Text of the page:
Issues After The Seven Years’ War

Map showing British territorial gains following the Treaty of Paris in pink, and Spanish territorial gains after the Treaty of Fontainebleau in yellow. (Creative Commons photo. Attribution to author and info can be found here)
The end of the Seven Years’ War would cause major changes in the relationship between Britain and the colonists in America. Colonists had come to think of themselves as a separate country after years of being left alone by the British (a concept known historically as “Salutary Neglect”). The British Parliament had been content to leave the colonies alone as long as people were making money off the cheap raw materials from the colony. The amount of debt the British created during the Seven Years’ War would cause a policy shift in Parliament in which they would ask the American colonies to help pay for the debt. To the British they felt it was only fair for the colonists to help pay since they had spent millions of pounds (British currency) sending soldiers to the American colonies to help in the war.

The British Parliament would not only start to create laws that were forced on the colonies, but they would start to expect the colonists to abide by long standing laws that even Parliament had ignored since the beginning of the colony. To the colonists, this change was very upsetting, since they were used to being free to do whatever they wanted. Any change in the structure that they were used to was seen as a drastic theft of their rights as American colonists, no matter how small. This reaction was shocking to the British, who couldn’t comprehend people being highly upset when they were asked to pay taxes that were still 1/26th of what the people in England were paying. Despite these issues a host of new (and re-implemented) laws were

introduced to the American people, including the Navigation Act (1651), the Sugar Act (1764), the Quartering Act (1764), and the Stamp Act (1765).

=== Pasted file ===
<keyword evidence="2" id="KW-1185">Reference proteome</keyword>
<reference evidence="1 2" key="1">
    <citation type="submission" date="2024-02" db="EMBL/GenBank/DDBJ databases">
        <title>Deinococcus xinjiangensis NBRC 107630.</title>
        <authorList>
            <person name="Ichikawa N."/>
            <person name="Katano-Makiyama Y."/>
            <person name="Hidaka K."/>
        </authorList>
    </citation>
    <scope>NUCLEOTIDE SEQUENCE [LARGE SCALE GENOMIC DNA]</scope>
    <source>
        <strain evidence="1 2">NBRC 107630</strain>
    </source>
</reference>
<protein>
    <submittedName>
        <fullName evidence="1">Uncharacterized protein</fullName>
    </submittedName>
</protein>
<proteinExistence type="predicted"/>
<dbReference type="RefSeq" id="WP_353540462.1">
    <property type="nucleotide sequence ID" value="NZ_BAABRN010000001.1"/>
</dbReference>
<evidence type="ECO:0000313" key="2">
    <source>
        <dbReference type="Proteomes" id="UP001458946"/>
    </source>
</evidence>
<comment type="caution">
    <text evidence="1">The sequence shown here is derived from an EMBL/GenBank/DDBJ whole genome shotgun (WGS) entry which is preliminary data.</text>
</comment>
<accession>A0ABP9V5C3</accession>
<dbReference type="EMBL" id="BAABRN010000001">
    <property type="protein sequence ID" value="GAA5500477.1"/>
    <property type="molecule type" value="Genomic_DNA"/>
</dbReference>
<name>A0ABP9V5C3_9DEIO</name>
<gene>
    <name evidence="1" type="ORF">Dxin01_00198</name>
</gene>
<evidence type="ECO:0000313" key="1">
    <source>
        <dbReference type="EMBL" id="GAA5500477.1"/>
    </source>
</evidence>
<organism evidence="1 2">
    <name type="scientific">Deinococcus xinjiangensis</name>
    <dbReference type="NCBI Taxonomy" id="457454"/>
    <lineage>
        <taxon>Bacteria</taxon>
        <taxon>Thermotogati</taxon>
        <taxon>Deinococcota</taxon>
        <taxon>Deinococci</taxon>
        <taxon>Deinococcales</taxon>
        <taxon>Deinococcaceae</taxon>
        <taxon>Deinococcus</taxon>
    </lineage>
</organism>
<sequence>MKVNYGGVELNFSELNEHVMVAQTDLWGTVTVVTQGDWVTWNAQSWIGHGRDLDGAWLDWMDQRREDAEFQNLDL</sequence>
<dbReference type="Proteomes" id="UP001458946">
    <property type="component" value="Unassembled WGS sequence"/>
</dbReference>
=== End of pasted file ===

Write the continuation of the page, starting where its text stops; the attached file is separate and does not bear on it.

One of the most controversial early laws that colonists rejected was the Proclamation of 1763. The British were aware that the Native American people were upset about the consistent expansion of colonists into their lands and wanted to halt this movement to keep relations calm with the Native Americans. It was perfectly understandable to the British for this to happen since they were worried about France continuing to instigate issues between the Native Americans and the colonist, so any deal to calm these fears would be appreciated. The colonists, however, were highly upset because they believed they had been fighting for the right to settle in these areas during the Seven Years’ War. Colonists would ignore this law that bound them on the eastern side of the Appalachians, and start to move west to settle anyway. This open defiance of a deal that the Native Americans had signed would cause continuous fighting for the foreseeable future.

The colonists would reply to these changes by coming up with their own logical arguments to refute the necessity of these laws. The most logical argument that was developed during this time was the fact that the British were technically breaking the Magna Carta (their constitution) by taxing the colonists without giving them representation in Parliament. The British instead viewed the American colony as “virtual represented” because of the logistical problems that would come from representatives having to constantly sail between England and the colony. In their view, any representative would spend so much time in transit that it would be impossible to do their job well (not really knowing the needs of their people). The slogan “Taxation without Representation” would be used by the colonists for years as a legal reason for their problems with Britain. It should be noted, though, that most colonists weren’t actually interested in fixing the representation problem, but in going back to the freedom they had before the Seven Years’ War.